Jelica Minic, President of the Forum for International Relations of the European Movement in Serbia, reminded of the importance of existing regional frameworks and initiatives for resolving current issues between these countries. Of all Western Balkan countries, Croatia is the only country that succeeded in its intent to become a EU member state. Its path towards the EU was long and complex, which is why Croatia should be a significant partner to Serbia on its own path.
Milorad Pupovac, MP in the Croatian Parliament and the representative of Serbian national minority, stated that the relations between Serbia and Croatia today are in the phase of a halted decline. According to Pupovac, the time has come for political elite to address the issues that hamper the progress of relations between the two countries. He stated that the stagnation in relations has come into effect in 2012 with Croatia’s entry to the EU and the transition of government in Serbia. He warned of negative rhetoric coming from Belgrade as well as Croatia’s objections to the EU opening talks with Serbia on Chapters 23 and 24. The issue of minorities was crucial for Croatia’s entry to the EU, and now it is Serbia’s turn.
Tomislav Zigmanov, MP in the Serbian National Assembly and the president of the Democratic Alliance of Croats in Vojvodina, pointed to the nonsense of political happenings in Serbia, indicating that certain rights and status of the members of Croatian community have been devaluated and reduced in the process of the EU integration. He warned that Croatian community has been targeted as hostile, unconstructive and subversive, and it has been instrumentalized for the blocking of negotiation Chapter 23 on the part of Croatia. He highlighted that it is in the interest of the members of Croatian national minority in Serbia, who are also the citizens of Serbia, for the process of the EU integrations to be concluded successfully.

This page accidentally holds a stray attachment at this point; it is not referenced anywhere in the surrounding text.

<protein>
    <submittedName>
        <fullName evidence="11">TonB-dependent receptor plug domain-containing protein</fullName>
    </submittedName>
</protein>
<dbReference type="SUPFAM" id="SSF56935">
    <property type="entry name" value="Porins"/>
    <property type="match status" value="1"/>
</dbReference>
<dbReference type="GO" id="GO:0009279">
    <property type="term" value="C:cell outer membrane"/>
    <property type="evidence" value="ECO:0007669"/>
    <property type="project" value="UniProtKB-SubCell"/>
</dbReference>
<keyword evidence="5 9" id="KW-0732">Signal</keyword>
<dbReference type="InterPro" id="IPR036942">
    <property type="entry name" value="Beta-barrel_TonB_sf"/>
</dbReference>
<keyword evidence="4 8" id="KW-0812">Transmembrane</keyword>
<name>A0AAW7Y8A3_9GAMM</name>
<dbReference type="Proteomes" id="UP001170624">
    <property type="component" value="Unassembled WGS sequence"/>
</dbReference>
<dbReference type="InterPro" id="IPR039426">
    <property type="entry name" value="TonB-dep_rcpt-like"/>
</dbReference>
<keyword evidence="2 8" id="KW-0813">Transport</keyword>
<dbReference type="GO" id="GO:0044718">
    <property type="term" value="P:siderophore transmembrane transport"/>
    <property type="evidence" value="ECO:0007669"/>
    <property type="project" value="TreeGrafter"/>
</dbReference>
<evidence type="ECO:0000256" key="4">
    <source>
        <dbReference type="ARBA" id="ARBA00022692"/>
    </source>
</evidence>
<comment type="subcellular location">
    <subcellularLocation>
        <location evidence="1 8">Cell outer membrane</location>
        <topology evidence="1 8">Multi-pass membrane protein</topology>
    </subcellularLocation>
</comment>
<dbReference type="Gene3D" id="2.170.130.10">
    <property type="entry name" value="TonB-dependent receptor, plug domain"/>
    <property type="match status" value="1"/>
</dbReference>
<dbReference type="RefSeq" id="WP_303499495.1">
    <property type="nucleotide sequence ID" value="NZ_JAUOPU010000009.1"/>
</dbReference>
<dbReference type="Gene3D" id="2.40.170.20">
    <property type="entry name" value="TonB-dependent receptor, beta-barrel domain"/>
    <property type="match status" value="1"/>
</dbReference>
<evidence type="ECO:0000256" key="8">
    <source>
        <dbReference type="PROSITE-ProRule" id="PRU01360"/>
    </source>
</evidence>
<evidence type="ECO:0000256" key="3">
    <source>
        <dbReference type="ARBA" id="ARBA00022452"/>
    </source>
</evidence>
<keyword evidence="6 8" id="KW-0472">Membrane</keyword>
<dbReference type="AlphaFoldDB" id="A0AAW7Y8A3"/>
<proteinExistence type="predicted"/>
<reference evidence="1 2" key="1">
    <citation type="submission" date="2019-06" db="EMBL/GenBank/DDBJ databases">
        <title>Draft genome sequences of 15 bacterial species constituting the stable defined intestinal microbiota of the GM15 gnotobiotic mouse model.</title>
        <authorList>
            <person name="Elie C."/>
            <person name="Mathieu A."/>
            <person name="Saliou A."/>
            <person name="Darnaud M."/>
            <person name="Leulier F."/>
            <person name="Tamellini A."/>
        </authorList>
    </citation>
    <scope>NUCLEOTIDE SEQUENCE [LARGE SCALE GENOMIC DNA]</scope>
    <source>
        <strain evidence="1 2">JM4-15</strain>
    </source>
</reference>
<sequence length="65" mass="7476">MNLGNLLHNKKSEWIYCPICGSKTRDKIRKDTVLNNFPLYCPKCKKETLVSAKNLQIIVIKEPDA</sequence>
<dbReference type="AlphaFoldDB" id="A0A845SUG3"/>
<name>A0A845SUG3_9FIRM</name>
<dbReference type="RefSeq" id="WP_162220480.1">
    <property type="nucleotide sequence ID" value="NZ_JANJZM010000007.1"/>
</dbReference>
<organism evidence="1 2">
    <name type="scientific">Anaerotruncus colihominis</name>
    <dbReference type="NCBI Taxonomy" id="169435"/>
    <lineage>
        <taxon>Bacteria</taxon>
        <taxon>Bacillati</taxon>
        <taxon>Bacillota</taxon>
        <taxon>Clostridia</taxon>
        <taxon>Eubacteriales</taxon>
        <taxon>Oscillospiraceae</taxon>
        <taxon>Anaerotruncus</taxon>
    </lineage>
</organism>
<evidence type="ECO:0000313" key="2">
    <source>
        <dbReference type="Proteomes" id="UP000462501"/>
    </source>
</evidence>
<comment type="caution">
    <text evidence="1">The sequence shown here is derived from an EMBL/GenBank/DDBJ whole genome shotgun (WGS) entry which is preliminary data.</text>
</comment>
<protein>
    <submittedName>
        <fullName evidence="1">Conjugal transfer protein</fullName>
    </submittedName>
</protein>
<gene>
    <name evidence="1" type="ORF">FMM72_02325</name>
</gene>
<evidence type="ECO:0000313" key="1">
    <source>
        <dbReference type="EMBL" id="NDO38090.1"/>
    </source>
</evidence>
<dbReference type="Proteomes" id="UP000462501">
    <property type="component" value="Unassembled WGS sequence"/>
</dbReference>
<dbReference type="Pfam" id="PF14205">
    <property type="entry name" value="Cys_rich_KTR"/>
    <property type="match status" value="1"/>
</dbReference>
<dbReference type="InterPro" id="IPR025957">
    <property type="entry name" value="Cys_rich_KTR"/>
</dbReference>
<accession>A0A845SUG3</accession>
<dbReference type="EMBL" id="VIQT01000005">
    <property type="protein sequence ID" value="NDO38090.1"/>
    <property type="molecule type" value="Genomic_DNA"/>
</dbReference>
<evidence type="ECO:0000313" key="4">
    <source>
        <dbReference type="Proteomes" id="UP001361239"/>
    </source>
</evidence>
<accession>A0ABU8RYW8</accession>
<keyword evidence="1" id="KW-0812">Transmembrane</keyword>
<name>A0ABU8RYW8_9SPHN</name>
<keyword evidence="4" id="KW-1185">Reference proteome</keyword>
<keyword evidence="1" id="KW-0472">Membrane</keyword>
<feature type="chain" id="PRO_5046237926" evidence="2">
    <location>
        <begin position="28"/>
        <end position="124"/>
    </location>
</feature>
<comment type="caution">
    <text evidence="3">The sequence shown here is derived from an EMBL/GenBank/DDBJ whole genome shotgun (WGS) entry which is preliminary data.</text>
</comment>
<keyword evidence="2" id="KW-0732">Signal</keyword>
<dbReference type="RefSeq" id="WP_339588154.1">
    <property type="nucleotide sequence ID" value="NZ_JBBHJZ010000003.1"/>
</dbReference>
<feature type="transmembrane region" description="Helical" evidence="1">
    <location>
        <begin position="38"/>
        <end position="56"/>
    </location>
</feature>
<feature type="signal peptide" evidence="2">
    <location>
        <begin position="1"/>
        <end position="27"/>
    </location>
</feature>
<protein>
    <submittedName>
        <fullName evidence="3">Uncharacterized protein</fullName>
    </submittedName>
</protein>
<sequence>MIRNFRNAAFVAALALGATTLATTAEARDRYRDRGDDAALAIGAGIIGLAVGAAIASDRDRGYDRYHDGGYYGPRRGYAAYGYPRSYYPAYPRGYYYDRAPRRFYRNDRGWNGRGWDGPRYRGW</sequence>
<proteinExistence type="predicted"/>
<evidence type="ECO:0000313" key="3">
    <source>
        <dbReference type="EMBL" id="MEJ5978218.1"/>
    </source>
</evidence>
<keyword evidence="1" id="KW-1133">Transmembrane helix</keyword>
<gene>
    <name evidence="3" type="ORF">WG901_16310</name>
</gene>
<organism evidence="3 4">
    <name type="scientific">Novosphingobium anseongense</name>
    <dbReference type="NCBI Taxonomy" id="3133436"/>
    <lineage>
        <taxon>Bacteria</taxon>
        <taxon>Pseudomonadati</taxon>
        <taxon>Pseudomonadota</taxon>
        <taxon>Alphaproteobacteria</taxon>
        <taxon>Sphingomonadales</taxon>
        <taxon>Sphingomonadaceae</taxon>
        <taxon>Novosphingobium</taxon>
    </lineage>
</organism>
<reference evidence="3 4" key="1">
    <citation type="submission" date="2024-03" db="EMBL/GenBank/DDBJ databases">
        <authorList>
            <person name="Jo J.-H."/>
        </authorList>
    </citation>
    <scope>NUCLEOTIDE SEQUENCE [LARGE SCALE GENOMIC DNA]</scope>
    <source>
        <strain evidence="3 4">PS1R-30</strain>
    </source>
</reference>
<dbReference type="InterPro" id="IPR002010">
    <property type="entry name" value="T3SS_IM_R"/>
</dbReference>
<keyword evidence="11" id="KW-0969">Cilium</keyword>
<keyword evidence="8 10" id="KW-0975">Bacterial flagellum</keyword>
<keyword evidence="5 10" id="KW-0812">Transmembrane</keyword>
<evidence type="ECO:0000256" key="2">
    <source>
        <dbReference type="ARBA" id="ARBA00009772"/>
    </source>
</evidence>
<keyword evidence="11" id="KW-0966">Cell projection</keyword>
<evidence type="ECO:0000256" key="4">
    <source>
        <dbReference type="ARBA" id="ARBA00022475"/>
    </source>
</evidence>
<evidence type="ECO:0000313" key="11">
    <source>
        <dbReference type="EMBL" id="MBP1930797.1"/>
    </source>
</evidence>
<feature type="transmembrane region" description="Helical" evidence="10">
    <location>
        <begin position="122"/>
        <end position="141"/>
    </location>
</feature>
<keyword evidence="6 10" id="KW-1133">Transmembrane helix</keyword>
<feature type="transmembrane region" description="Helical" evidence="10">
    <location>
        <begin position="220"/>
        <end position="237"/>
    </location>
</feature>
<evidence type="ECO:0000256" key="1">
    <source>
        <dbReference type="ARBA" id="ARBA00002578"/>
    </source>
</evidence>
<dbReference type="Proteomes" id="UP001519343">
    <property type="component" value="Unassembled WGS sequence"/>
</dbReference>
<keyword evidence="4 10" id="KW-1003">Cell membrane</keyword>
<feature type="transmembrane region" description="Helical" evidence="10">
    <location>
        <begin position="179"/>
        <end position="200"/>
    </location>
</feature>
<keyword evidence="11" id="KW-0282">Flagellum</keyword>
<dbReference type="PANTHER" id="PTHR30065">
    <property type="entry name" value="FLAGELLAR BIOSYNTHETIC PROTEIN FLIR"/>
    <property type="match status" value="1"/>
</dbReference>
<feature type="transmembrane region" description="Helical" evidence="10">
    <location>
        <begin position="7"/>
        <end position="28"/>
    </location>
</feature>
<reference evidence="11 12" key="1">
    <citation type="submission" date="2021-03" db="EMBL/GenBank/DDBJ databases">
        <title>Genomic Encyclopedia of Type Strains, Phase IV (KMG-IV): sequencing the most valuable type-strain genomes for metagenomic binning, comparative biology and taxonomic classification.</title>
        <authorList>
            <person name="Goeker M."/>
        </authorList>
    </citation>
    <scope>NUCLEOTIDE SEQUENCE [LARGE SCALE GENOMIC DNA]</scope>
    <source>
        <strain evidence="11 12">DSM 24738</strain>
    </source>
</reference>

Dimitrije Boarov, Economic Analyst from Serbia, stressed that Serbia and Croatia are the two most significant economic partners in the region, and that the economic cooperation can be excluded from everyday politicization and banalization of relations between these two countries. He warned that the irrationality of nationalism is ahead of good economic cooperation the two countries enjoy. He also stated that Serbia is economically in subordinate position in relation to Croatia, due to the fact that Serbia , of all countries of the Western Balkans, had poor showing in the transition process.
Branko Lukovac, Igman Initiative Co-president for Montenegro, forewarned that the relations between the two countries can be weakened by the nationalist forces on the rise, and that mutual relations can have a negative effect on Bosnia and Herzegovina. He highlighted that Montenegro is not spared from political happenings in Serbia and Croatia. On a positive note, cooperation between Serbia and Croatia in the area of minority rights is satisfactory, due to which minority groups in neighboring countries enjoy equal protection of their rights and dissatisfaction is almost nonexistent.
Vehid Sehic, Igman Initiative Co-president for B&H, stressed that negative aspects of relations between Serbia and Croatia certainly have negative impact on Bosnia. He reminded that sovereignty of Bosnia is being neglected, and that there is an enormous interference in the internal affairs of Bosnia. He also stated that one of the biggest issues is unwillingness of political elite to face the past, and that those responsible for the most serious crimes committed during the war in B&H should be adequately punished.